In 2008, a Philadelphia electrical contractor named Donald “Gus” Dougherty Jr. pleaded guilty to 99 counts, including illegally gifting more than $100,000 in free work to a union boss and stealing from the health and welfare fund of the International Brotherhood of Electrical Workers Local 98, of which he is a member.
But since Gus Dougherty was released from prison in November 2010, the same union he stole from has given his company, Dougherty Electric, Inc., at least $270,000 “to subsidize contractor to create jobs,” records filed with the Department of Labor show.
That’s just one of many oddities surrounding the interactions between Gus Dougherty and his company and Philadelphia’s Local 98 and its powerful boss, John “Johnny Doc” Dougherty. Though the two men share a last name and have been friends since childhood, they’re not related, according to court records and several newspaper articles.
The story is even stranger, given the new release of a 2006 affidavit by a Federal Bureau of Investigation agent who had successfully sought a search warrant for Johnny Doc’s South Philly house. A Philadelphia judge unsealed the document late last month, and though Johnny Doc was never charged with any crimes, the affidavit details a federal agent’s suspicions that he had violated labor laws by accepting a gift from Gus Dougherty and had also committed income-tax evasion and filed false tax returns.
National Review Online e-mailed Local 98 requesting an interview with Johnny Doc. Frank Keel, a communications consultant for Local 98, would not comment, and Johnny Doc did not respond to our request for an interview.
The affidavit does raise questions, though: For example, one might wonder why no charges were ever filed against Johnny Doc, given that the indictment said that the union boss was involved in some of the crimes to which Gus Dougherty pleaded guilty.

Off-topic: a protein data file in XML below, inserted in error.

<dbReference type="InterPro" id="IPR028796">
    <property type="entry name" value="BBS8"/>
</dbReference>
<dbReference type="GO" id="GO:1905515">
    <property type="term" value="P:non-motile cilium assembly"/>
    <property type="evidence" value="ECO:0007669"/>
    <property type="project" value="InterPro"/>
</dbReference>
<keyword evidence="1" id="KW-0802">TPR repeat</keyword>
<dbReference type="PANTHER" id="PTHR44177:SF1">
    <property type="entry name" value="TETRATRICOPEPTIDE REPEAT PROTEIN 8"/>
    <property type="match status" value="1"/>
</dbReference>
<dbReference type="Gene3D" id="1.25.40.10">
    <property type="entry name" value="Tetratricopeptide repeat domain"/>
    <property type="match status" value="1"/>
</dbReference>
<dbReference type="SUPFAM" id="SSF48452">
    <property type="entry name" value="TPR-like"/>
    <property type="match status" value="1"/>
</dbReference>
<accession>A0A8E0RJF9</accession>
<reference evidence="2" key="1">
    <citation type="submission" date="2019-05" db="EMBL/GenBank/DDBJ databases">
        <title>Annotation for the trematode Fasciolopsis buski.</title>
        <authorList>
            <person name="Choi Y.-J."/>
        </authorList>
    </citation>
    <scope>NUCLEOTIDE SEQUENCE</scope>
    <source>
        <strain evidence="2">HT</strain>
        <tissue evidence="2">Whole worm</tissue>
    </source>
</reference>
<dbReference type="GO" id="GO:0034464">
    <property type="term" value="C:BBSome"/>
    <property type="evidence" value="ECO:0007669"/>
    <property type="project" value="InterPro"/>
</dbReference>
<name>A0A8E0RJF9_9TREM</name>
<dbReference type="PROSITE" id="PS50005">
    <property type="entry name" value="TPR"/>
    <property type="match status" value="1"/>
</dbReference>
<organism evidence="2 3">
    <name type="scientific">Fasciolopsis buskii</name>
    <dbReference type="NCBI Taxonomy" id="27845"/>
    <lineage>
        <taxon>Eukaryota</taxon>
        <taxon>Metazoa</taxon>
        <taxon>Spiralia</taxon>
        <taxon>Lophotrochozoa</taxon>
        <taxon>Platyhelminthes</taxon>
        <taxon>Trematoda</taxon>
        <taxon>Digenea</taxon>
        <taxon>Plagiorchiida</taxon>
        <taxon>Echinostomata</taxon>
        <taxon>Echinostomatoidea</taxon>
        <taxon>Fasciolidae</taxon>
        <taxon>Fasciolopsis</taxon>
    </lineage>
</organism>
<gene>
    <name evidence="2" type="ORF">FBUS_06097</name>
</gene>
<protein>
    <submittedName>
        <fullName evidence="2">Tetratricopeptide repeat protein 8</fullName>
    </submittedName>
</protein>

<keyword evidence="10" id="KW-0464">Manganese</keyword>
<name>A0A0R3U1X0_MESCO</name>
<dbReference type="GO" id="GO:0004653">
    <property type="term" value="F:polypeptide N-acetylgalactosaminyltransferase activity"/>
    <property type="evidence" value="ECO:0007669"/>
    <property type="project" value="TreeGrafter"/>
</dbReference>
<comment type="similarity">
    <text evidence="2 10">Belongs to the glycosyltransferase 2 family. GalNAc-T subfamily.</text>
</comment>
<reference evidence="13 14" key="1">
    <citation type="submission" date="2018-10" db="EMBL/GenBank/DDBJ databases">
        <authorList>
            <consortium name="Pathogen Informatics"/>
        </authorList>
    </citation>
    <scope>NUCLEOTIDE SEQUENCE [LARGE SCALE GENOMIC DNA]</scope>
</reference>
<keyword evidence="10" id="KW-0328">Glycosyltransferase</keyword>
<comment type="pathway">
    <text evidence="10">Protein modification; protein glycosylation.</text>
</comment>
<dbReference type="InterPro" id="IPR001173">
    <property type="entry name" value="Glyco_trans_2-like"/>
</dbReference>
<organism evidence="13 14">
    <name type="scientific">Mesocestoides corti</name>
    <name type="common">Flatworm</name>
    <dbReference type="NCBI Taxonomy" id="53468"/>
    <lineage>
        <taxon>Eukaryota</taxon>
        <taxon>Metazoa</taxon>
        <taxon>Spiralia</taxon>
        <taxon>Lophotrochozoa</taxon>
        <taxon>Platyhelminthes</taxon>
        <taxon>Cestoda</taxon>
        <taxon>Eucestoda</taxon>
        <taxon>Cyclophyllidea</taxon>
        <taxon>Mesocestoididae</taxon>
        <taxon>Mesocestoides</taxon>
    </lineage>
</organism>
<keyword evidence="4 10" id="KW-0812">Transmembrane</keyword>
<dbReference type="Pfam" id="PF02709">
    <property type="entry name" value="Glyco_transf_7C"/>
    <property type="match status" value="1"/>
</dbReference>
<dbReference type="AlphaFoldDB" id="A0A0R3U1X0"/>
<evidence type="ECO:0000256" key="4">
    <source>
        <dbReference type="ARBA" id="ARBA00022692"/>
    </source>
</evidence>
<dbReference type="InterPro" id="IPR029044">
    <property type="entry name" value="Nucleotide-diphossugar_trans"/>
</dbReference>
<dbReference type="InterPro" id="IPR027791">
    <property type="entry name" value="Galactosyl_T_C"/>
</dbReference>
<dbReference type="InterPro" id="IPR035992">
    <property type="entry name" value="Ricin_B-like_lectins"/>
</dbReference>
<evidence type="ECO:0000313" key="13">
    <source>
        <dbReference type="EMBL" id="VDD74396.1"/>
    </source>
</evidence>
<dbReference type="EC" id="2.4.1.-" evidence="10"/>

For example, Gus Dougherty pleaded guilty to providing approximately $115,600 in free work at Johnny Doc’s row house at East Moyamensing Avenue.
It was illegal for Gus Dougherty, as an employer of union members, to give a bribe, payment, or thing of value to an official of Local 98, which was representing his workers. The same law also makes it illegal for a union official to receive such a gift.
According to the indictment, Gus Dougherty didn’t send Johnny Doc any invoices or bills for his home renovation until after federal agents had already conducted their searches on Gus Dougherty’s home and business. According to the 2006 affidavit, federal agent Kathleen O’Hanlon wrote that “it is my opinion that John J. Dougherty unlawfully received the renovation and electrical work done to his house and that John J. and [his wife] Cecilia Dougherty never intended to pay for any of the renovation and electrical costs incurred by DEI.”
In a sentencing memorandum, Gus Dougherty’s lawyers said he “did not intend to invoice John Dougherty for the full fair market value for the work done.” But that was, they claimed, not “to induce any quid pro quo” but because “John Dougherty is one of the ‘surrogate’ father figures whom [Gus Dougherty’s psychiatrist] refers to in his report. The approval and respect of such figures was ‘vital to [Gus’s] self-esteem.’” Johnny Doc was never charged or convicted for receiving a thing of value from Gus Dougherty.
Gus Dougherty’s indictment also alleges that Johnny Doc, who was serving as president of the Pennsport Civic Association, had asked Gus Dougherty to put a PCA employee, who was the relative of another union official, on Dougherty Electric’s health-coverage plan. At Gus Dougherty’s direction, the indictment says, “forms were prepared which falsely identified [the PCA employee and union-official relative] as an employee of Dougherty Electric and were submitted to Independence Blue Cross to begin her health coverage.” For this, Gus Dougherty pleaded guilty to health-care fraud. Johnny Doc was not charged or convicted for any role in the fraud.
The health-insurance company wasn’t the only one Gus Dougherty was deceiving. He pleaded guilty to stealing approximately $869,599 from the Local 98 health and welfare fund. For years, Dougherty had been maintaining a cash payroll system; between 2001 and 2005 alone, he and his workers received more than $2.5 million in cash.